Gothic architecture was popular in Europe during the Middle Ages-specifically between the twelfth and sixteenth centuries. It is best known for its use in churches and cathedrals. Prominent features of Gothic-style buildings included flying buttresses and pointed arches.
By the middle of the eighteenth century, a revival of the Gothic architectural style began in England. Roughly one century later, the style had spread to the United States, where it became quite popular in housing construction. Like its medieval counterpart, Gothic Revival architecture was common in the construction of religious buildings, as well.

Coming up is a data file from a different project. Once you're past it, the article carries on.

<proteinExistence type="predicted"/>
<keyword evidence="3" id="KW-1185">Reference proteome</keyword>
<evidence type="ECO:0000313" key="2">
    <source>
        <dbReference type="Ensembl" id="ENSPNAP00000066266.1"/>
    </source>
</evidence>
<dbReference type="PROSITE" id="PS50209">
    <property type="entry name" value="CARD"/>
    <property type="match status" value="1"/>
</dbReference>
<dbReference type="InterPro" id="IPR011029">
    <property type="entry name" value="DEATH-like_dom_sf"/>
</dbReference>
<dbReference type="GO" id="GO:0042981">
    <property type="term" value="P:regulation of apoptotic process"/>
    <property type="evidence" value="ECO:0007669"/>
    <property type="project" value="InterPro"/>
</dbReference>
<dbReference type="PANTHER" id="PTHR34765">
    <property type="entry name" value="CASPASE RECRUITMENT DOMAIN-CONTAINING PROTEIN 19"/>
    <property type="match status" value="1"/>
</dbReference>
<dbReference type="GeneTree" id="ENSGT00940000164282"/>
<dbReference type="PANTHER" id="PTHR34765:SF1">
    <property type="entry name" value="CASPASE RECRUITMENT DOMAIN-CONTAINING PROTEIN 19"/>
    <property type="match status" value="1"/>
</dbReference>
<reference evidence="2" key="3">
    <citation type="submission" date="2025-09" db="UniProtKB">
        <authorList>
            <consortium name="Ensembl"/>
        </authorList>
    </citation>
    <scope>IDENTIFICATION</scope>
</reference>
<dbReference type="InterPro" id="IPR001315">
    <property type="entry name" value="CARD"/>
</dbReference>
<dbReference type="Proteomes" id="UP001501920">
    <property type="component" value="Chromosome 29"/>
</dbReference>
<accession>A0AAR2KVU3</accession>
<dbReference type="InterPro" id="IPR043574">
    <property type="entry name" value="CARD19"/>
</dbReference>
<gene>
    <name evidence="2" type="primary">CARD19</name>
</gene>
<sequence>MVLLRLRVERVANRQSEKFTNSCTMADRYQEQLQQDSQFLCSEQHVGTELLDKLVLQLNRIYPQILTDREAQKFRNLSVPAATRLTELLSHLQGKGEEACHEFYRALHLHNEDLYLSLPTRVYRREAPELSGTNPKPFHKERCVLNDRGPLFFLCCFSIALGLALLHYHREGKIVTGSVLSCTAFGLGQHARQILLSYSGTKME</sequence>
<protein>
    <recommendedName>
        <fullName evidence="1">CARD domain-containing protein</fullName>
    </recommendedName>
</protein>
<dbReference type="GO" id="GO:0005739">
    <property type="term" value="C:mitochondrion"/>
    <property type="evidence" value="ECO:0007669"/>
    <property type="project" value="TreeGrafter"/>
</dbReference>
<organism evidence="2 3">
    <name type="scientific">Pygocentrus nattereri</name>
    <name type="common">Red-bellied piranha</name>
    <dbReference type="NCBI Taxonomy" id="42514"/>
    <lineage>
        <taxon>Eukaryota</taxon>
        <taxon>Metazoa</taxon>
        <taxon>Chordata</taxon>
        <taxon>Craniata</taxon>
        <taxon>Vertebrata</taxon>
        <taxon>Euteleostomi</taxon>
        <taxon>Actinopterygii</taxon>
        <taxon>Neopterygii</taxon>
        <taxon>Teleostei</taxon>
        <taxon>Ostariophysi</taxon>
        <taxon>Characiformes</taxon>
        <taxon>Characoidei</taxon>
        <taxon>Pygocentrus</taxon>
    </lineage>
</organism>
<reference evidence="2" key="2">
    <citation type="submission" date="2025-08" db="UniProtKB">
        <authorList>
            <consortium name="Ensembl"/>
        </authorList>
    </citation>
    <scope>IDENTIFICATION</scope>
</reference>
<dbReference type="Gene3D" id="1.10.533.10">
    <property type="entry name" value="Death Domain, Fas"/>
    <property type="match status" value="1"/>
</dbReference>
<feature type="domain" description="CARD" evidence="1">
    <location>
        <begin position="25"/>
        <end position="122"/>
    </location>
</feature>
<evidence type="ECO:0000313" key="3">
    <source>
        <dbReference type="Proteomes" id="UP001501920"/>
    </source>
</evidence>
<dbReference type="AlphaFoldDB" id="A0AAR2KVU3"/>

There are many distinguishable features of Gothic Revival-style architecture. A number of different types of windows can be found on Gothic Revival-style buildings. These include latticed windows, oriel windows, tall and narrow windows, and windows with labels around them. Angled pavilions, angular chimneys, steeply-pitched roofs, and transoms are also characteristic of Gothic Revival-style architecture. Many buildings also have decorative Gothic features, such as bargeboards, carved trefoils, crenelations, and finials.
Houses built in the Gothic Revival style can be found in many of Staten Island's neighborhoods. Some well-known Gothic Revival-style buildings are the Alice Austen House in Rosebank, the Parsonage and Edwards-Barton House in Richmondtown, the Garibaldi-Meucci Museum and St. John's Episcopal Church in Rosebank, and the Zion Lutheran Church in Port Richmond. There are also a couple of Gothic Revival-style houses in the St. George and Stapleton Historic Districts which, like many others in the borough, have been designated as landmarks.